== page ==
Using actors in learning and development situations is a powerful way to embed learning.
Our professional business role players know how to improvise, maintain credibility and find an appropriate level of behavioural challenge to stimulate that learning.
We invest time in creating a safe world in which to experiment, which we invite learners into. We stress that we are the ones doing the acting, and that usually, learners are to be themselves.
Through the simulation, and with the benefit of carefully tailored feedback, learners can reflect upon their attitudes to topics, discover more about their behaviours, tune their skills and define their authenticity.
We encourage learners to practically apply new concepts, finding their own approach to the skill or process being discussed or developed.
Roleplay encourages reflective learning, offers alternative perspectives and provokes insights to be tested.
This experiential approach creates profound learning and is named regularly as the best part of any programme of learning.
We use actors and role-players in the following ways:
This technique is most often used for working with an individual in a small peer group, to practice skills. This approach is highly focused and as close to ‘real play’ as is possible. We support it by offering insightful feedback. Conversations can be paused, re-started and rewound to analyse successful and less successful behaviours and to illuminate and embed learning.
The content can be a pre-scripted scenario, it can relate to psychometric profiling under discussion, or it can be bespoke and personal, with our agile actors creating a relevant challenge live, as defined by the learner.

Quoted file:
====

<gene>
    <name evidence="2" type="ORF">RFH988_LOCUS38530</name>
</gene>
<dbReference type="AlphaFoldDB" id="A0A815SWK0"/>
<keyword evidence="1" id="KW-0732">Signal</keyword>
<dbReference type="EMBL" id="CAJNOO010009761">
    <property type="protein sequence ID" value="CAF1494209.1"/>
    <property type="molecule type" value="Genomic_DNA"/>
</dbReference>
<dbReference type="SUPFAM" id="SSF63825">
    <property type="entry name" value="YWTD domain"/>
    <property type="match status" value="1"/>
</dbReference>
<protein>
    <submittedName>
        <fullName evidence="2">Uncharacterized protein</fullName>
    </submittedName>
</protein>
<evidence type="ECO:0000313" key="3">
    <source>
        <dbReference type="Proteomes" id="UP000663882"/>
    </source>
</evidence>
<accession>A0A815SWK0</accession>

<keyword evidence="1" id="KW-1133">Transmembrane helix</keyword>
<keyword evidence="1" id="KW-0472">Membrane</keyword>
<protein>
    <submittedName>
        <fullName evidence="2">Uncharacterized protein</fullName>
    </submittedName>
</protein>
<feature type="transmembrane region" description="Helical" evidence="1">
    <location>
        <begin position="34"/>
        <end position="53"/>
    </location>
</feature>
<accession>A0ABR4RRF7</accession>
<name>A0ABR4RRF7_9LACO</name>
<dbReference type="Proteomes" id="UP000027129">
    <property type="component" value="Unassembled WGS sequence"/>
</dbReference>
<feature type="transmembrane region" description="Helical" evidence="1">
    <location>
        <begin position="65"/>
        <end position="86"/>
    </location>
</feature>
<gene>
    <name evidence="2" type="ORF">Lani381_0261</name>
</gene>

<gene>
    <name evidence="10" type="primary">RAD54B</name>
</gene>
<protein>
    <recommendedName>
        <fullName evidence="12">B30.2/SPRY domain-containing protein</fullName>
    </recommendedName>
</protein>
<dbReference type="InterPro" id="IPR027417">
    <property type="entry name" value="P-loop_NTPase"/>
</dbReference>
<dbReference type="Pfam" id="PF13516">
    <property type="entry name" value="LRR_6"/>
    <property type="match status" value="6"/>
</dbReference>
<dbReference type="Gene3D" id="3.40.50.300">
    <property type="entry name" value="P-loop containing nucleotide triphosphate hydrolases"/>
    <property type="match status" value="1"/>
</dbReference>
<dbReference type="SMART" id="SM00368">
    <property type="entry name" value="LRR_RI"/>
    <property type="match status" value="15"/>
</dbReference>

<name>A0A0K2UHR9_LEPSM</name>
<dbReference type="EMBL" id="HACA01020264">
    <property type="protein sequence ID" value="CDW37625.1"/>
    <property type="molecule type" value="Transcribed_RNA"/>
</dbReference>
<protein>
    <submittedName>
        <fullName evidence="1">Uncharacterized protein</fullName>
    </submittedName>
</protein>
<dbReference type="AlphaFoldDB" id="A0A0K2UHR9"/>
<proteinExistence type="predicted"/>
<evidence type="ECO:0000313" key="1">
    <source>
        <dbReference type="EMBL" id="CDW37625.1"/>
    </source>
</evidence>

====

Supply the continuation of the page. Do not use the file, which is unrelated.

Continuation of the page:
A forum style presentation is an excellent way to introduce a topic for examination, and as such can be an effective opening for a conference. As part of a mix of activities a forum event introduce actors into the environment to gain the confidence of learners:
In a forum event, short prepared scenes are acted out by our team and watched by the learners. Managed by an experienced facilitator, the scenes are then re-wound and replayed in a stop-start manner so that alternative suggestions, demonstrations and comments from learners can influence or change the outcome of the situation. Humour coming from the recognition of behavioural truths can be a great energiser to the event.
Hotseating allows a small group of participants to work collaboratively on one scenario. Learners take turns to interact with the roleplay actor, often picking up the conversation where their colleague has left off. This technique is particularly useful when groups are working to the same aim, when it is desired to give many learners the experience of role-play and when peer support will add value to the session.
These simulations encourage learners to interact with pre-defined characters in a fictitious free-play scenario and to deal with the consequences of the impact of their behaviour. Actors respond by improvising ‘in character’, which in turn affects the development of the simulation. Lasting between 4 and 48 hours, actors can be situated in a training room, live in the environment or via telecoms links. We have significant experience in developing such encounters.